The Dzungar Mongols, from whom the Kalmyks broke away when they migrated to the Volga at the beginning of the seventeenth century, originally had seven stone monasteries in East Turkistan. Three were in the north near the Russian border, with one at Hoboksar 和布克塞尔 and two to the east of it at Altai 阿勒泰; while four were in the west in the Ili River Valley 伊犁河谷 near the Kazakh border, with two at Gulja 固勒扎 (present day Yining 伊宁) and two to the north of them at Bortala 博尔塔拉.
The largest of these seven Dzungar stone monasteries were the two at Gulja: Altun-de-yurt (Golden Roof) Sum and Mongen-de-yurt (Silver Roof) Sum, with 6,000 and 7,000 monks respectively. Nearby Haedik Monastery had 4,000 monks. As was the custom in Amdo and among the various Mongols, each of these monasteries was divided into Datsangs according to the main topic studied. The Dzungars also had many tent monasteries not only in East Turkistan, but also in eastern Kazakhstan and Kyrgyzstan, and western Mongolia.
The Dzungar stone monasteries were all destroyed by the Manchus in the mid-eighteenth century. Most Dzungar monks were not only married, but were soldiers who fought in the Dzungar-Manchu wars. The stone monasteries also acted as armed fortresses, and Dzungar monk-soldiers who did not surrender during the wars were all killed. As a consolation to the wife of the Dzungar Khan, the Manchus built a replica of the Golden Roof Monastery of Gulja at their summer capital, Chengde 成德 (formerly known as Rehe 热河, or Jehol), in southern Manchuria. It had mostly Kalmyk monks from the returnee community in East Turkistan, as well as some of the surrendered Dzungar monks and a few Mongolians.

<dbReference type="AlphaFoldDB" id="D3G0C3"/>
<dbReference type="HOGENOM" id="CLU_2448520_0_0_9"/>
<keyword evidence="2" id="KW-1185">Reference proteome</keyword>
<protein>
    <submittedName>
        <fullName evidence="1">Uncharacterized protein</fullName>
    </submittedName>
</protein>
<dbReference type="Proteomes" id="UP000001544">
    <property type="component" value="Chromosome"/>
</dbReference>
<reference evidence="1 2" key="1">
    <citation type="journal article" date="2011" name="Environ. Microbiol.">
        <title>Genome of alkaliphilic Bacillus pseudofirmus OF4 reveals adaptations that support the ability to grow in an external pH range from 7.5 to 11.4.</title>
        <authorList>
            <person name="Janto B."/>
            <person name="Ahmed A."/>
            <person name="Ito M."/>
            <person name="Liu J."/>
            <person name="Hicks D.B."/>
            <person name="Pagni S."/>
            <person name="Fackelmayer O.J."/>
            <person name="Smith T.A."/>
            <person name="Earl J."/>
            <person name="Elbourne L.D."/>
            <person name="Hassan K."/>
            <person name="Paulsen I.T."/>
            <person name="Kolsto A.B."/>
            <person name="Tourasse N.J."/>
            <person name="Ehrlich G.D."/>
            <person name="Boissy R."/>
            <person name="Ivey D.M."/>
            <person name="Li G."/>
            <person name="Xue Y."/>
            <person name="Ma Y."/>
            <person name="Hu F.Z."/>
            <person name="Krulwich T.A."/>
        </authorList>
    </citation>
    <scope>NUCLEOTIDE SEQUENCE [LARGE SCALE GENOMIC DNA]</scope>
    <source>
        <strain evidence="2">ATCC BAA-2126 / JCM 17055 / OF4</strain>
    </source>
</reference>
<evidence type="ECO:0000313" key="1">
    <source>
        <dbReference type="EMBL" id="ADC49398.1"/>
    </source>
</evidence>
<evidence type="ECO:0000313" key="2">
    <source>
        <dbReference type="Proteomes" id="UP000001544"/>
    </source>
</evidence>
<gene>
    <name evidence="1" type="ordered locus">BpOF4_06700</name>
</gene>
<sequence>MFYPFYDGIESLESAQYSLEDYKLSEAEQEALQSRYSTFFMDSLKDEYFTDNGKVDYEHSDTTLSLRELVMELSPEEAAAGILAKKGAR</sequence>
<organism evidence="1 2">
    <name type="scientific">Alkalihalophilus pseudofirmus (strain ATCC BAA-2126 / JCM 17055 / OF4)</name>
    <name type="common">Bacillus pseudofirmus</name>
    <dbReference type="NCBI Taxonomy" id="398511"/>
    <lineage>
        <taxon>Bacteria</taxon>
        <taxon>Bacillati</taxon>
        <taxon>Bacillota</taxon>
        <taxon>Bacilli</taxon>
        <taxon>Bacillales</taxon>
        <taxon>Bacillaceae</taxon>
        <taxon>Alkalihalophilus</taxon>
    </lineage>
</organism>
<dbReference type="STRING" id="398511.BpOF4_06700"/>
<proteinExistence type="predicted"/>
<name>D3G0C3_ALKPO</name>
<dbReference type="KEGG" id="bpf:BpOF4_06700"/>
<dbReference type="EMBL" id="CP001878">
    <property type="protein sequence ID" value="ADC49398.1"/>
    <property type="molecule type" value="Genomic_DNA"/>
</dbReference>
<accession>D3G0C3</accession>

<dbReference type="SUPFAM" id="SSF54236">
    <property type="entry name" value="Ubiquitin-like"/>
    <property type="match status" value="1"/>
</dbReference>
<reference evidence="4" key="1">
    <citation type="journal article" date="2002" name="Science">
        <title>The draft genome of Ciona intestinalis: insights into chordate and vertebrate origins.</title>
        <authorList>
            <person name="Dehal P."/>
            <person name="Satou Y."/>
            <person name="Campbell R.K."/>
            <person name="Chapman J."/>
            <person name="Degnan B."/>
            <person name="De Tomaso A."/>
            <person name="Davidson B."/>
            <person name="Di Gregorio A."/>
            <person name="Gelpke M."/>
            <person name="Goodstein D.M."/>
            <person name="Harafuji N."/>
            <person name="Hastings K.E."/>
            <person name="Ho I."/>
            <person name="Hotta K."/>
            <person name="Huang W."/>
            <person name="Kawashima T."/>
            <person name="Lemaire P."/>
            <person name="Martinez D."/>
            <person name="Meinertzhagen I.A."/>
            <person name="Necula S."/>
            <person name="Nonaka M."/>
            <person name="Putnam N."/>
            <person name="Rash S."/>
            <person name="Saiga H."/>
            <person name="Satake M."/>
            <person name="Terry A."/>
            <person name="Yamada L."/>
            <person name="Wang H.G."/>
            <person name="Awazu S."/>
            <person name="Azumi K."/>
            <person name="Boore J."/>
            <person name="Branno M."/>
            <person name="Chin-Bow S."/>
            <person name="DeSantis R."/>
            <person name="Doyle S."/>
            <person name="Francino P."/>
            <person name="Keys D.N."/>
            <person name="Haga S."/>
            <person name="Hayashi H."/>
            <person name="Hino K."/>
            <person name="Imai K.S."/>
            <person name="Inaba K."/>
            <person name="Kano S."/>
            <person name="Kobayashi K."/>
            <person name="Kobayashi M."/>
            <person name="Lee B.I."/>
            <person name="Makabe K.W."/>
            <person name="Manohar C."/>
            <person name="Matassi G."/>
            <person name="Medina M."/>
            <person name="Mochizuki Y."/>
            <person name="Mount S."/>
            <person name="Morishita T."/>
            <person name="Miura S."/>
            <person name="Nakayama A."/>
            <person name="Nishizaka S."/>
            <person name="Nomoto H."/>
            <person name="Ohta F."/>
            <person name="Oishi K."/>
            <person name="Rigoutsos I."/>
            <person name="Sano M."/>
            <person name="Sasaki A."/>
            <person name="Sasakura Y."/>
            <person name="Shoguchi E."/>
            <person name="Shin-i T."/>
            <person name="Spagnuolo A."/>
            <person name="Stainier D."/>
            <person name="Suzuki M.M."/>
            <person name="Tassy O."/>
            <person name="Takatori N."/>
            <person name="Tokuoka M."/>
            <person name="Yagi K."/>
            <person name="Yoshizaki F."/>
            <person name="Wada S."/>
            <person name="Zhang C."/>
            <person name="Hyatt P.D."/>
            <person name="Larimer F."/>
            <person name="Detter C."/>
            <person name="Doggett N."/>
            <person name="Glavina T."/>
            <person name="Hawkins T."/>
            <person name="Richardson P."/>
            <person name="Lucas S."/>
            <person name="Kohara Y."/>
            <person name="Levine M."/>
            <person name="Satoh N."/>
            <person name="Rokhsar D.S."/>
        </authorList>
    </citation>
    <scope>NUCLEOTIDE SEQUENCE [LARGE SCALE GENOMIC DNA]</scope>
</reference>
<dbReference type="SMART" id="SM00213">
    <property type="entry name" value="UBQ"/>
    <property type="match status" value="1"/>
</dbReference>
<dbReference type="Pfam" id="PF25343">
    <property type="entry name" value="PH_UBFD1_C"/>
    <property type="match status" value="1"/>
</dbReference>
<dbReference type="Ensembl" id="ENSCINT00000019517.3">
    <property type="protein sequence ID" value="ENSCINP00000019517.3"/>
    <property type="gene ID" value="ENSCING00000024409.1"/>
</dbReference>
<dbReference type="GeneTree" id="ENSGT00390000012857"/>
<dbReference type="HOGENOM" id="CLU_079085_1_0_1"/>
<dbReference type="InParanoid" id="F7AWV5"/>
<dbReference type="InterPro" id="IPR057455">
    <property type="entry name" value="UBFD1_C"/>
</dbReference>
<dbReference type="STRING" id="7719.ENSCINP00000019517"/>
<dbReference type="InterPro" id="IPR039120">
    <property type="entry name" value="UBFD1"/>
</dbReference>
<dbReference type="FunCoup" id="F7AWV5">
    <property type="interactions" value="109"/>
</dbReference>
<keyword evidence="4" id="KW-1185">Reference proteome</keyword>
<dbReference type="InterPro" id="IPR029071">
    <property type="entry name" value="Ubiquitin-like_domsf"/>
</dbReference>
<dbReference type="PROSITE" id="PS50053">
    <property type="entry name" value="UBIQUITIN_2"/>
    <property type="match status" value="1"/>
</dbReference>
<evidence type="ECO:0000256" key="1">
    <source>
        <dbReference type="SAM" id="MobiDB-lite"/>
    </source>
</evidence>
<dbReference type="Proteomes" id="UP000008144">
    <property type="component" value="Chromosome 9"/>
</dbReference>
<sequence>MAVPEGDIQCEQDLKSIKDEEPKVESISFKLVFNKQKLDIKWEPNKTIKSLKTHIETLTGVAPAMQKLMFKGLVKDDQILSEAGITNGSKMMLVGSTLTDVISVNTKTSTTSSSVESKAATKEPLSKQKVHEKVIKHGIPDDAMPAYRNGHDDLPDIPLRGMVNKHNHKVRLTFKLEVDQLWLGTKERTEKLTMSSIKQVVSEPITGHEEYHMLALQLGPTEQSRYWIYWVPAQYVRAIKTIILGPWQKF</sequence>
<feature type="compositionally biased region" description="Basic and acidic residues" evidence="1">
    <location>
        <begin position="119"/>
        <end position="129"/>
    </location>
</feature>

The surviving Dzungars continued some of the tent monasteries that had not been destroyed by the Manchus, and built seven new stone ones. Only one of them, Altai’s Shar Sum or Ser Gonpa (Ser dgon-pa), was at the site of one of their previous seven stone monasteries. Some scholars say that at first the Kalmyks who returned to East Turkistan had tent monasteries attached to the Dzungar stone ones. But eventually the Kalmyks built their own stone monasteries. The extent of interaction between the monasteries of these two communities is unclear, as is the question of whether any Kalmyks or Dzungars studied at each other's monasteries. It is also unclear whether the stone monasteries in Kazakhstan were Kalmyk or Dzungar, and whether they were from the old or new period.
The seven Dzungar stone monasteries from the new period in East Turkistan were all destroyed during the Cultural Revolution. The vast ruins of one of them, Ikh Khure (Great Circle), are found at Hoboksar. They have now restarted one of them, Mongol Khuriye, south of Gulja, currently operating with nine monks.